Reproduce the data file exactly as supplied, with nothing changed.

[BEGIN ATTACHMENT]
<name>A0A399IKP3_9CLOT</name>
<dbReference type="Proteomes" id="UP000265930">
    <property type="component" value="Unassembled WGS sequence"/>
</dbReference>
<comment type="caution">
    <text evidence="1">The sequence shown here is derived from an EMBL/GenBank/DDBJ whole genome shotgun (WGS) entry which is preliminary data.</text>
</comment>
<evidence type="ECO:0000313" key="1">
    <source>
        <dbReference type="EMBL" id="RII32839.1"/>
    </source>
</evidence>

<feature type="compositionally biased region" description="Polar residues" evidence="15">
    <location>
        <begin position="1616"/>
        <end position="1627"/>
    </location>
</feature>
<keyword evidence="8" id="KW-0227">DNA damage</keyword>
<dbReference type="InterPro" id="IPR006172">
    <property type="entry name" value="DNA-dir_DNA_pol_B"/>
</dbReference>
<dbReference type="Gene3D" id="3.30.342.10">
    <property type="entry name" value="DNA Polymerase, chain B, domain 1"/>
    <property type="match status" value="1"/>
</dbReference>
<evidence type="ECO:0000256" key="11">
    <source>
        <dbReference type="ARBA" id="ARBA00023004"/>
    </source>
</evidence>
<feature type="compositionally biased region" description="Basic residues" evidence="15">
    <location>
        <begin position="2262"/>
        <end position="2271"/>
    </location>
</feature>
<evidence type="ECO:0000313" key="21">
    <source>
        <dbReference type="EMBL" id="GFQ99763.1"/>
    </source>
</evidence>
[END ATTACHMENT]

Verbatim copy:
<name>A0A399IKP3_9CLOT</name>
<dbReference type="Proteomes" id="UP000265930">
    <property type="component" value="Unassembled WGS sequence"/>
</dbReference>
<comment type="caution">
    <text evidence="1">The sequence shown here is derived from an EMBL/GenBank/DDBJ whole genome shotgun (WGS) entry which is preliminary data.</text>
</comment>
<evidence type="ECO:0000313" key="1">
    <source>
        <dbReference type="EMBL" id="RII32839.1"/>
    </source>
</evidence>

<feature type="compositionally biased region" description="Polar residues" evidence="15">
    <location>
        <begin position="1616"/>
        <end position="1627"/>
    </location>
</feature>
<keyword evidence="8" id="KW-0227">DNA damage</keyword>
<dbReference type="InterPro" id="IPR006172">
    <property type="entry name" value="DNA-dir_DNA_pol_B"/>
</dbReference>
<dbReference type="Gene3D" id="3.30.342.10">
    <property type="entry name" value="DNA Polymerase, chain B, domain 1"/>
    <property type="match status" value="1"/>
</dbReference>
<evidence type="ECO:0000256" key="11">
    <source>
        <dbReference type="ARBA" id="ARBA00023004"/>
    </source>
</evidence>
<feature type="compositionally biased region" description="Basic residues" evidence="15">
    <location>
        <begin position="2262"/>
        <end position="2271"/>
    </location>
</feature>
<evidence type="ECO:0000313" key="21">
    <source>
        <dbReference type="EMBL" id="GFQ99763.1"/>
    </source>
</evidence>